I decided not to have any Drop Bags for my additional food and clothes to change along the route as I would no longer have the time to pick them up the following day because of my trip to Wellington the following day. On hindsight, I should have those Drop Bags for my “comfort” food and extra headlight. Maybe, I will have to use “disposable” drop bags in my next race if I intend to just leave them for the Race Organizers to dispose.

I woke up at 3:30 AM, took a shower, drank a hot coffee and ate some hot noodles. And after one hour, I was already on the road to the starting area by walking but I was carrying a plastic bag with two cuts of Pizza, a Nutella sandwich and one piece of Banana. I could feel the coldness outside to be tolerable even if I have my Patagonia light jacket tucked in one of the pockets of my Patagonia Shorts. I just thought that the mild cold of the day will be advantageous to my body as I tend to sweat too much during races. At 5:00 AM, I was already at the Redwoods Park Visitors Center. While waiting, I started to eat the food inside the plastic bag that I carried from the house.

Tarawera 100 Map Elevation Profile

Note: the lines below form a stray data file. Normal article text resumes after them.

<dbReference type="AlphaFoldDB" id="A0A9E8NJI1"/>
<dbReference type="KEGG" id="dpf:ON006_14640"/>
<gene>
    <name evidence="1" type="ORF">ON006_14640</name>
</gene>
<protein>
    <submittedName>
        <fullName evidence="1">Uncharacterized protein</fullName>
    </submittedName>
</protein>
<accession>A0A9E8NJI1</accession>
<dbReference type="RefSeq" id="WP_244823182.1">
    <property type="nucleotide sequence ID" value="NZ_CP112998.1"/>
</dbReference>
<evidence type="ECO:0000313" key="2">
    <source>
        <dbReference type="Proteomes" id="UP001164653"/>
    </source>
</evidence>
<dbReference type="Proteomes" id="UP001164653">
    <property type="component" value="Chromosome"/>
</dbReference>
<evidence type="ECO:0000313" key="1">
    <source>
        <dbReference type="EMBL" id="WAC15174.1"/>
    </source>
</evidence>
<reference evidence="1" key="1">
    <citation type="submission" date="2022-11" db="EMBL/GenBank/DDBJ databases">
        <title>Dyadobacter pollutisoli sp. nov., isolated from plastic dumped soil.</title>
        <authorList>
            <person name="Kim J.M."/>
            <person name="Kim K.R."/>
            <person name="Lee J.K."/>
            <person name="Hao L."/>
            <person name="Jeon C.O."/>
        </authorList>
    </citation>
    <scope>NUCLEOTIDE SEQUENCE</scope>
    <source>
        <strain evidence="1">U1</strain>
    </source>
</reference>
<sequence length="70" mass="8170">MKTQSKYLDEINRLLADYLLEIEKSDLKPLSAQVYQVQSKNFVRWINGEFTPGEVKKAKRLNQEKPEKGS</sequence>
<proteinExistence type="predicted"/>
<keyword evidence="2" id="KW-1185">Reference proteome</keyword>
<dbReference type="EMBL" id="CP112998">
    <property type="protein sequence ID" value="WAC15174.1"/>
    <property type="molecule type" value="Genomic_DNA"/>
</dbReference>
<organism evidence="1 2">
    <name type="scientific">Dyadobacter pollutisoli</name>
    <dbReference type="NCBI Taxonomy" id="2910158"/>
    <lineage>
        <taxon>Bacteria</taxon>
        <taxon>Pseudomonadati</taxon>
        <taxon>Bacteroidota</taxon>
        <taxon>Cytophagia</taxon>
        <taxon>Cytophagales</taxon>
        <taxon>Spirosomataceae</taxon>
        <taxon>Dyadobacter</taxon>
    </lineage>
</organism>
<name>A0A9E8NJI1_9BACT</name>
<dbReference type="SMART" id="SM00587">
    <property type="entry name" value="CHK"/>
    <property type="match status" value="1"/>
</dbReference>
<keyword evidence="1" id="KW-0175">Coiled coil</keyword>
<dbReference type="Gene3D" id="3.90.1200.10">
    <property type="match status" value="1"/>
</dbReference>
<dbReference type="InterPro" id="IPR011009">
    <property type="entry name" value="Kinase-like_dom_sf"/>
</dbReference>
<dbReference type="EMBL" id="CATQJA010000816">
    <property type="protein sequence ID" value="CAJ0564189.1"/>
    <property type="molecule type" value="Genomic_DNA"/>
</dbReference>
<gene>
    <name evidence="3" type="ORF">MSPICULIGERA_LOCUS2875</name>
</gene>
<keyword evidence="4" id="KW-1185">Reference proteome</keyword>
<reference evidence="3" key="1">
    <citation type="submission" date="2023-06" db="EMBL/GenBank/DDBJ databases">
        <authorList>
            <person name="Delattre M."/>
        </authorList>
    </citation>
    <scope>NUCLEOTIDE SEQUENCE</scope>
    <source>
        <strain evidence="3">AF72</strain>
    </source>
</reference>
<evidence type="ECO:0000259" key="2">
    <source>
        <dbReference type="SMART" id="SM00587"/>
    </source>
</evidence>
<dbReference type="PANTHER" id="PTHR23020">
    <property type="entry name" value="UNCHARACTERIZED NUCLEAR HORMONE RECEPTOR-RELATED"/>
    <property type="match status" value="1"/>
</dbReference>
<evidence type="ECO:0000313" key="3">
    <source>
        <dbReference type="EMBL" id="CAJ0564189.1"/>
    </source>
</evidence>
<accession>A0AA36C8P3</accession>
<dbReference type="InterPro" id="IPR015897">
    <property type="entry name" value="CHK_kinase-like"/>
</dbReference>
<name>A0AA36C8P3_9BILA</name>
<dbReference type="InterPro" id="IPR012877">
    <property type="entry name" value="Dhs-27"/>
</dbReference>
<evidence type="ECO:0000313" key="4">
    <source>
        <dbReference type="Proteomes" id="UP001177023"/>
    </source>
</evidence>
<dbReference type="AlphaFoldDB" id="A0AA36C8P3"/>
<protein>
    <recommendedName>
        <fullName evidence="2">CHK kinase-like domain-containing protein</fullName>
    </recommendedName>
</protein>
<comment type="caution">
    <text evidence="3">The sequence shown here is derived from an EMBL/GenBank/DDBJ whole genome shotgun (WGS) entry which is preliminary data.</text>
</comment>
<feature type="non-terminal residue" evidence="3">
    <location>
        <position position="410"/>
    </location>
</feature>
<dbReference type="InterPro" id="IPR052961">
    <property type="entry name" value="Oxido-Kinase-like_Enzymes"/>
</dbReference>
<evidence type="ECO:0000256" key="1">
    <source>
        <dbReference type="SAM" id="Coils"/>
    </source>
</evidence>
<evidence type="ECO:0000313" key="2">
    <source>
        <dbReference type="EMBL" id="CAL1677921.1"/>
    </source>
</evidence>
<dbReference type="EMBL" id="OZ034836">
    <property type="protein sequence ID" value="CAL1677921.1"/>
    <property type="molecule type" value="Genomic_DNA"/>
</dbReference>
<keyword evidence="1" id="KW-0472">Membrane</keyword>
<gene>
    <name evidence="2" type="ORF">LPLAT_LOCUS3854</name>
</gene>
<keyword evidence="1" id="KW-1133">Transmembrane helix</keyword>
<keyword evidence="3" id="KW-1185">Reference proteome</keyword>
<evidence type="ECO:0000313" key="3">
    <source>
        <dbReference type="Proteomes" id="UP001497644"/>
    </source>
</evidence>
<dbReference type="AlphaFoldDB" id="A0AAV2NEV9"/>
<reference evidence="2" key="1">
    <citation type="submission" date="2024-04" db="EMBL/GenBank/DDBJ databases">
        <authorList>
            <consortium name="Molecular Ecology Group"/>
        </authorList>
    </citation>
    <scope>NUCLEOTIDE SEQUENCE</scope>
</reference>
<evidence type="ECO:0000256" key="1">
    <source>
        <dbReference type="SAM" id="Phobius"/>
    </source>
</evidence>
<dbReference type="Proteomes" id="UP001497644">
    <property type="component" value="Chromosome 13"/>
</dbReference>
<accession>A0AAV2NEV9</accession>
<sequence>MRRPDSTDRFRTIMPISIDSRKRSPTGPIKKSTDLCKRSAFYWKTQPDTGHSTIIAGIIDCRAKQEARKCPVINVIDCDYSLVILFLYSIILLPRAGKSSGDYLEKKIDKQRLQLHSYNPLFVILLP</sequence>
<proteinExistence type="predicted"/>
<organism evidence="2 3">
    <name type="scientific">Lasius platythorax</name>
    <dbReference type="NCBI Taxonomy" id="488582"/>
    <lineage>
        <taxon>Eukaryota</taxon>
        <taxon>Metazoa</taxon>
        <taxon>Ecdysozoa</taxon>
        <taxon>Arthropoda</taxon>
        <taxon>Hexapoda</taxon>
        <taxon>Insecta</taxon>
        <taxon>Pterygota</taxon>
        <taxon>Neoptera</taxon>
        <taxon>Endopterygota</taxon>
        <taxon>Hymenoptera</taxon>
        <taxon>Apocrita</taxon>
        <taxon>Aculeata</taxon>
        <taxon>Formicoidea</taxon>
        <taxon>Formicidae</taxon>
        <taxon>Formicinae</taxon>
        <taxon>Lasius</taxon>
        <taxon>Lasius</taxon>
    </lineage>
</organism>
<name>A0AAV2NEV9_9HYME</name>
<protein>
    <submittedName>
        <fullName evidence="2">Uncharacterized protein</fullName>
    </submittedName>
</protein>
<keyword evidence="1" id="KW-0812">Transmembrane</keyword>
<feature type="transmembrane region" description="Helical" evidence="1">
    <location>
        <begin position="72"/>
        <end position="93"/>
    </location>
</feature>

Course Map & Elevation Profile

I had enough time to relax and observe the arrival of the other runners. I even had the chance to meet the brother & sister Pinoy staff members of the Park; had a picture with Chris; and meet with the whole Pinoy group of runners.

15 Minutes before the Gun Start, I was already about 10-15 meters behind the Starting Arc and just waited there until I heard the announcement of the Emcee telling to the runners to just pee on the trees around and not go to the Toilets to fall in line! He said that the trees need everyone’s pee! And the usual Maori Ritual started at the front of the Starting Arc. I could not see the ritual but I could hear the chants and some music. And after the ritual, it was time for the countdown…

Tarawera Start

100 Feet Behind The Start Arc (Right Side With Red Cap)

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Starting To Jog From The Starting Line